1) remove such a red mic and see how the sound changes

2) move such a red mic and see how the sound changes

3) flip the polarity of such a red mic and see how the sound changes

Warning: I've found that these things are usually a huge time sink, so set a timer before if that's a concern to you and stop the experiment when time is over

Happy experimenting!

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Originally Posted by Del Vento
As somebody said in this thread, that could be much more than you wanted to know (and not enough to answer your question smile )
The point is, to answer this question you need to specify too many details, including the distances between the mics themselves and the soundboard (which is not a point source, if PT is simulating it correctly, and each frequency is generated in a different location of the soundboard). In the end the best way to answer your question is to run some tests, which you can with the PT demo even if you did not purchase the PT version to allow you to do so in production:

1) remove such a red mic and see how the sound changes

2) move such a red mic and see how the sound changes

3) flip the polarity of such a red mic and see how the sound changes

Warning: I've found that these things are usually a huge time sink, so set a timer before if that's a concern to you and stop the experiment when time is over

Happy experimenting!

You've got me curious. But . . .Not enough time! Not enough time!


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Maybe you would find this article interesting: Recording magazine: Miking the grand piano

When the author talks about "phase" or "flipping the phase" it means "polarity" or "reversing the polarity".

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The author uses "phase" because that's the correct word.

Polarity is not a proper description. Sound does not have polarity.

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Originally Posted by Thomas B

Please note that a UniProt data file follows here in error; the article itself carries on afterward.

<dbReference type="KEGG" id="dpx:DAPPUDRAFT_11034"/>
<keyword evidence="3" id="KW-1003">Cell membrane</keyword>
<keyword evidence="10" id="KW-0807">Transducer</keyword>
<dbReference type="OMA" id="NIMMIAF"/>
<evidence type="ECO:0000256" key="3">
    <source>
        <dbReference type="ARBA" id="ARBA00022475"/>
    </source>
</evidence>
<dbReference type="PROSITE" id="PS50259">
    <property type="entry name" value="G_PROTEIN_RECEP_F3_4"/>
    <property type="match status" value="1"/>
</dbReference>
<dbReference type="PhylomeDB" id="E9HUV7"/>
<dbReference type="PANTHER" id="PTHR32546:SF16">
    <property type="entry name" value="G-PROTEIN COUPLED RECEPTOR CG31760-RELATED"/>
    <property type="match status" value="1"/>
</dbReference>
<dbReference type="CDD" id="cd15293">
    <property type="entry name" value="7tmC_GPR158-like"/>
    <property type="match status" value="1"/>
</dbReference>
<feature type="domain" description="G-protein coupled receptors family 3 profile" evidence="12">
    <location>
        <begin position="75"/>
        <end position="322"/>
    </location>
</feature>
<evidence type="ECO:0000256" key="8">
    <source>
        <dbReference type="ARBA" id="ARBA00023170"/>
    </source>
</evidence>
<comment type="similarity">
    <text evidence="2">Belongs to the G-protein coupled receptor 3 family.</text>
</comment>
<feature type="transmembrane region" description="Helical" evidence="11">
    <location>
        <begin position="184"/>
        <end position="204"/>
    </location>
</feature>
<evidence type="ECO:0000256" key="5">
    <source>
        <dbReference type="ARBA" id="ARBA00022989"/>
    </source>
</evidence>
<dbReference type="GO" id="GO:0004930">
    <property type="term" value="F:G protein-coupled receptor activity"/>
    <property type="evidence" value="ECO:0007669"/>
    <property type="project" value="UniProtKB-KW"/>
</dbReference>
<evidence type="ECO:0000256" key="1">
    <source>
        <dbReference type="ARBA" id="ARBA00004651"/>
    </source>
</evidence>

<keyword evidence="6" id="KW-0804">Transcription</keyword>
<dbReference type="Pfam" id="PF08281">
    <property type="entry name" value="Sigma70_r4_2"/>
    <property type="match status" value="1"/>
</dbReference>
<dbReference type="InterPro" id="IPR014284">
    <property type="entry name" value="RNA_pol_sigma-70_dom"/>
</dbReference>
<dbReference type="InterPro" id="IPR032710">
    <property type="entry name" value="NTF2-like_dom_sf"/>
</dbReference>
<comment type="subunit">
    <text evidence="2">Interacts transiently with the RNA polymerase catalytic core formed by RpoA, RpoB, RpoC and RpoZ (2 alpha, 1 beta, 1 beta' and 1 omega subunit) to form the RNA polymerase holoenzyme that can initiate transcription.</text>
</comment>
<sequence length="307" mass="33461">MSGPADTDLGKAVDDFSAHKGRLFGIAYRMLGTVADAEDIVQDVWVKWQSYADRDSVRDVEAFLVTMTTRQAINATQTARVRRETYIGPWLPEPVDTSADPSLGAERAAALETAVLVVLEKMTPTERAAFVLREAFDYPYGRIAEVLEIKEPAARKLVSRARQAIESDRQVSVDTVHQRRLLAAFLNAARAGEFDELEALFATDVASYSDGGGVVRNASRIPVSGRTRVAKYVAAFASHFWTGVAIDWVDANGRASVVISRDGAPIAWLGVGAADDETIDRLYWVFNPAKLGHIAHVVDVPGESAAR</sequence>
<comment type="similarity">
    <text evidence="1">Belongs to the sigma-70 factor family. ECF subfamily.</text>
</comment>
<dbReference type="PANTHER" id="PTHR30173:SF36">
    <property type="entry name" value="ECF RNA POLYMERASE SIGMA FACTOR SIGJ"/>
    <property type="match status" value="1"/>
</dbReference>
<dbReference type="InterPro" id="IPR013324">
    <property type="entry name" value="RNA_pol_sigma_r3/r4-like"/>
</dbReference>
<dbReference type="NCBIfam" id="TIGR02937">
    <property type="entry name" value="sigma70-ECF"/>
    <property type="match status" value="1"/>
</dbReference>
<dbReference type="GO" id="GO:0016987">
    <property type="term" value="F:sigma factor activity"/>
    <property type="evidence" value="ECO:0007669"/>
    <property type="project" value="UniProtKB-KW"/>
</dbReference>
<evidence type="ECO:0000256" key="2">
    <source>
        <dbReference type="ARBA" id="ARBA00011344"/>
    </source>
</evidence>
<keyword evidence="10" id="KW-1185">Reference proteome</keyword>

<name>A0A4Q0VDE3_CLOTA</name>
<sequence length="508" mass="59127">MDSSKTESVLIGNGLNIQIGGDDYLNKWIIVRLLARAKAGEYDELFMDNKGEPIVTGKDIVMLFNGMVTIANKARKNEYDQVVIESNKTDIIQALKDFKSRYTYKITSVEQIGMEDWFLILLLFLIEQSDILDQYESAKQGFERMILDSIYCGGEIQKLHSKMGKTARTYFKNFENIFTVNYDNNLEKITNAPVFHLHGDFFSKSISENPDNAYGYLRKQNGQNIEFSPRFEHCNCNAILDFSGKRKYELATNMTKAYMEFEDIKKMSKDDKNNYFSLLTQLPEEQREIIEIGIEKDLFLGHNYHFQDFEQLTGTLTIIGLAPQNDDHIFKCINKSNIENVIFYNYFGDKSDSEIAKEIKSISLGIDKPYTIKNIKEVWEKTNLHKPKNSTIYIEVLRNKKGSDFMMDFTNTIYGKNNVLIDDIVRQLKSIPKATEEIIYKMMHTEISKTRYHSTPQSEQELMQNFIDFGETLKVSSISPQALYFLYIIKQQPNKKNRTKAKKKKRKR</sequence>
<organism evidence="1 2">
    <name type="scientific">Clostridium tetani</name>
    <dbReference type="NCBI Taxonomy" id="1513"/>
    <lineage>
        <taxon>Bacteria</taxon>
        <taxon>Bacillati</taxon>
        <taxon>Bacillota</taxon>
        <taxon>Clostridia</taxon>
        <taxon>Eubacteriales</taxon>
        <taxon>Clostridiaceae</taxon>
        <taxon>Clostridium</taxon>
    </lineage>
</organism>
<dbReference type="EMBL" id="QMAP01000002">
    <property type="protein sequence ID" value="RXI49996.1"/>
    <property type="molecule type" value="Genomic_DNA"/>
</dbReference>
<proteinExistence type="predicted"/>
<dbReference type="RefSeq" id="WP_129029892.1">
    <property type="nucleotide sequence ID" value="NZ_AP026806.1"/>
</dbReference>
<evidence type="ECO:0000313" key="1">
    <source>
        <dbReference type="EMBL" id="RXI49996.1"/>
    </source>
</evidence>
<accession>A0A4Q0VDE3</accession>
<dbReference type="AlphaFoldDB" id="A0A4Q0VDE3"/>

Maybe you would find this article interesting: Recording magazine: Miking the grand piano

When the author talks about "phase" or "flipping the phase" it means "polarity" or "reversing the polarity".


Good article (and good terminology as MacMacMac indicated). Here are a few more from the KISS series:






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An article found at the top list of results with a random web search using Ecosia, search string “ phase versus polarity with sound dynamics “ wherein is explained basic sound dynamics relative to the nuances of phase versus polarity for purposes such as sound/music recording, mixing, etc.

- https://www.justmastering.com/article-phase-and-polarity.php

Last edited by drewr; 06/24/21 01:57 PM.

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Thanks to all for your input; I appreciate it! smile

I'll have to spend a bit more time playing with the various parameters, but changing the polarity of Mic#1, Output 1 in the DG Venue preset from 1 (on) to 0 (off) noticeably increases the "boominess" of the bass. It's particularly noticeable in C#3, Reversed vs Non-reversed. It definitely sounds better (to my ear) with the mic's polarity reversed, as it is in the DG Venue preset.

I'll update this if I notice anything else as I play around with the settings...


"I think it's the excitement only a free man can feel; a free man at the start of a long journey, whose conclusion is uncertain." -- Morgan Freeman's character, "Red", in The Shawshank Redemption